If AMTA staff was doing a stellar job of running the National office, making hardcore efforts to creating fantastic, useful training materials and real support for chapter leaders, making a genuine, educated effort to truly connect with massage therapists hustling at work every day, or representing us well in the rollout of the Affordable Care Act, I could probably get on board. But they are doing none of those things.

AMTA is failing us. The National Staff is failing us. This Board of Directors failed us. Together they are failing the members, the volunteers, and the profession.

I decided that I cannot in good conscience be a professional member of the AMTA any longer. But I wasn’t ready to break up entirely. My plan was to get my liability insurance elsewhere, stay a supporting member of the AMTA ($95/year) and donate some money to my state chapter, hoping they still let me hang out at an occasional meeting. I was hoping that over the next year, AMTA would pull their crap together, and maybe I would want to go back. Sadly, that ain’t happening.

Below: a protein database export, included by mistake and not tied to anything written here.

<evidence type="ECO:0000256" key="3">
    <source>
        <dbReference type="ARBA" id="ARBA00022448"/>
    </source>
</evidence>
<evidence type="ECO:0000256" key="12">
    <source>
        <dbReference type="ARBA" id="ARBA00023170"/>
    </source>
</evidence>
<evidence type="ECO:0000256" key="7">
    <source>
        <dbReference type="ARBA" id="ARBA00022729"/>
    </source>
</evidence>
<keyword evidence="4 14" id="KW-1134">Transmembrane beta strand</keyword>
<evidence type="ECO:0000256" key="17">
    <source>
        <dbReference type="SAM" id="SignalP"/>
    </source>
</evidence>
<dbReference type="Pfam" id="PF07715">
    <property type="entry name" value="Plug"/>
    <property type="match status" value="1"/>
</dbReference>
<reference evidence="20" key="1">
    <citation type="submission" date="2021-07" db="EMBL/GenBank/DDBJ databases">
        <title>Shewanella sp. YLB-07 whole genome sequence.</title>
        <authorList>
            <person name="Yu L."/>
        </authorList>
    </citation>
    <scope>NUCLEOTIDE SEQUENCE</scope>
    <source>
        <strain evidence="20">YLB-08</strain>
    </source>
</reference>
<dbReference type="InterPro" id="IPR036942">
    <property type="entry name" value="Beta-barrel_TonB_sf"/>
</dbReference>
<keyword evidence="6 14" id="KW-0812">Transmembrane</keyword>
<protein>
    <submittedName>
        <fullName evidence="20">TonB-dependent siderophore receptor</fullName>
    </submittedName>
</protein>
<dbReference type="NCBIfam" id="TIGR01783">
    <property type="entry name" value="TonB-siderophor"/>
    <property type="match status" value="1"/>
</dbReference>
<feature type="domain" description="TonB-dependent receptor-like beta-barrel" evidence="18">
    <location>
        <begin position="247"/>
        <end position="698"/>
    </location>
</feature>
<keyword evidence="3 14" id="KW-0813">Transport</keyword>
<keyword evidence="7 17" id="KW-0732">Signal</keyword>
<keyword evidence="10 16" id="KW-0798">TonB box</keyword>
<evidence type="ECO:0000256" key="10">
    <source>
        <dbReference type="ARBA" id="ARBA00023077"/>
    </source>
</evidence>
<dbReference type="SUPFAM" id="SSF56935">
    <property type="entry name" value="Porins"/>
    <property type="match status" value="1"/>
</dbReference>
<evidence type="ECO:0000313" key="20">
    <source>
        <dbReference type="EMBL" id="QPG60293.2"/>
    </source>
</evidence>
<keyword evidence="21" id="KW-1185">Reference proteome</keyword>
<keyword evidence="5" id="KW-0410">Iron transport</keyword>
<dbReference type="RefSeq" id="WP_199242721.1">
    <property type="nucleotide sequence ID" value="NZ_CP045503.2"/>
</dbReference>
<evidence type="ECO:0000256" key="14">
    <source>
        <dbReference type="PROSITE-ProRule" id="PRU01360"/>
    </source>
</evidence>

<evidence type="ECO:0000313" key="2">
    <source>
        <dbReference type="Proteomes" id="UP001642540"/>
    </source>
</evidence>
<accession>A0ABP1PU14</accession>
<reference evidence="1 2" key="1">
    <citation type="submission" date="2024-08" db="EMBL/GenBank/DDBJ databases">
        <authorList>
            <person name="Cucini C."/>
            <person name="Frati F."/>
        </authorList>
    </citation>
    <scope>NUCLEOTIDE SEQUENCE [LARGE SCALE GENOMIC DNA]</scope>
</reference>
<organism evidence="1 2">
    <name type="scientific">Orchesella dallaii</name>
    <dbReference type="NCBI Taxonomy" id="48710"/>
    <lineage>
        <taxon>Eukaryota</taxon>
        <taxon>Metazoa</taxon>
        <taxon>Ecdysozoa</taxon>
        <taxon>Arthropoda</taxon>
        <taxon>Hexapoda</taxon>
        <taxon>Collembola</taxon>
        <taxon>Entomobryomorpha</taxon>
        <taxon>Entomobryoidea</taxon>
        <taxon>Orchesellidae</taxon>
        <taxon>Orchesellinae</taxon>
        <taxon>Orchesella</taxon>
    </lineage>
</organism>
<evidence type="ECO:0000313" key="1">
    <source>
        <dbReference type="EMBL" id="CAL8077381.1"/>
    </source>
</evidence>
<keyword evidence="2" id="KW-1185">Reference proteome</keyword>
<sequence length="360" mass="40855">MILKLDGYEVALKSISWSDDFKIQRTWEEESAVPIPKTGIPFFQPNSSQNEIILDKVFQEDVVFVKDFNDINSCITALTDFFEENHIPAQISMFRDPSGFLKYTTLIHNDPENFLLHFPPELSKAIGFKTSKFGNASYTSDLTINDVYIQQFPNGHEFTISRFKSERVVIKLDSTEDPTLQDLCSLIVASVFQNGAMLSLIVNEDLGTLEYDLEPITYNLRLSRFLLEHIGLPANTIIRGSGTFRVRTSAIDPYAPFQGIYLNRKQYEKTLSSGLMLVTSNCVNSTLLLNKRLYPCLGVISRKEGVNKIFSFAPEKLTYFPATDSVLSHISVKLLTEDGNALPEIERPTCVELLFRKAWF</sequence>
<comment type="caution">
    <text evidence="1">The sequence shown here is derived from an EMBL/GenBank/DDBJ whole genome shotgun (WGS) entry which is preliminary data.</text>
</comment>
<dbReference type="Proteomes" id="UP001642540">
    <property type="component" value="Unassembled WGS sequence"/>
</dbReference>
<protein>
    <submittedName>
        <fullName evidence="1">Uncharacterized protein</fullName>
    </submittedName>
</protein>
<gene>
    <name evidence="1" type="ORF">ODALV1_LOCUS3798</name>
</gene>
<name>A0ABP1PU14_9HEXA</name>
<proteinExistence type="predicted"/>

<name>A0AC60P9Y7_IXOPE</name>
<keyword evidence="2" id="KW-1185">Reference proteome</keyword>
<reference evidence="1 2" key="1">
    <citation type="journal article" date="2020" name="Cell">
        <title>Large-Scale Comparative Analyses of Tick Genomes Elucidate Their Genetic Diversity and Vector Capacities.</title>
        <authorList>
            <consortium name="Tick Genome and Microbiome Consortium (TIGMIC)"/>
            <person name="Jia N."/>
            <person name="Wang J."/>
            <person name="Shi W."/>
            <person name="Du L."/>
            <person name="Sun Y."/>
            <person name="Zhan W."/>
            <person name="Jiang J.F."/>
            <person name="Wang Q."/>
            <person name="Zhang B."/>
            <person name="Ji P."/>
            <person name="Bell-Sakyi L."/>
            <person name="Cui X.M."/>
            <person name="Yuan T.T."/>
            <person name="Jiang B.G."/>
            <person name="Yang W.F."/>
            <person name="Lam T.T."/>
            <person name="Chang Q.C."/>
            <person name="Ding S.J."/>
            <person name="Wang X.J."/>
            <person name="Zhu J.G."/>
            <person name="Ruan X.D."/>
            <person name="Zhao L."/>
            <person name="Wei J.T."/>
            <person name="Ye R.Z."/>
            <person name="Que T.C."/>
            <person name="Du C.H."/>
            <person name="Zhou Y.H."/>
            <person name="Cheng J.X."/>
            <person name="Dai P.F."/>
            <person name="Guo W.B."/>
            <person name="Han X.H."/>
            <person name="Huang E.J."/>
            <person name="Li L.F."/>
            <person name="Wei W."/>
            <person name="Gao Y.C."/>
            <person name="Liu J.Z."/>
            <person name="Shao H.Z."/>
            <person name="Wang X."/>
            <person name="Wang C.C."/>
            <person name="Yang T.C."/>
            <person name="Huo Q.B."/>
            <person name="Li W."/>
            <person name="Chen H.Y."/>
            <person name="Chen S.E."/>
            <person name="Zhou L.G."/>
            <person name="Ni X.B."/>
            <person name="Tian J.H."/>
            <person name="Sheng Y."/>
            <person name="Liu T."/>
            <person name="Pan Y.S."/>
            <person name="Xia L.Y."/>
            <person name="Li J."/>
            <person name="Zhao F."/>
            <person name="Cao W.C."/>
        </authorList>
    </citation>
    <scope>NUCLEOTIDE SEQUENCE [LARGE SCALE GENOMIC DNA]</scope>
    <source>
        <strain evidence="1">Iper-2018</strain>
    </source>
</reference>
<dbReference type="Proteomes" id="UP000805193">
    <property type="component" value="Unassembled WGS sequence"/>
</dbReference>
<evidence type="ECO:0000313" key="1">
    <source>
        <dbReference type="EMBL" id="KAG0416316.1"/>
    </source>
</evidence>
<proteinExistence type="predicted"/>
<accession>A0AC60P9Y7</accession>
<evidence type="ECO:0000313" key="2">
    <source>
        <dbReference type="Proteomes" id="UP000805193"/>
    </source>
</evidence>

My membership is up for renewal at the end of this month. I called last week to change it to a supporting membership, and I was told that is not allowed. The supporting membership is only for retired or inactive massage therapists, or non-massage therapists. I cannot be a practicing massage therapist and be a supporting member of the AMTA. [Sidebar, I have unofficially been told that this is because the general public could be confused and think that I’ve got full membership and insurance when I don’t, and that could harm the reputation and credibility of professional members. That’s utter crap. Take my money, tell me I cannot display the logo on any promotional material or imply in any way that I am a Professional Member and call it a day. They already have rules and protocol for the display of the logo. This is neither complex nor earth-shattering. You can see the rules here, or checkout the screenshot here,  since you can’t see the rules without logging in to the site.]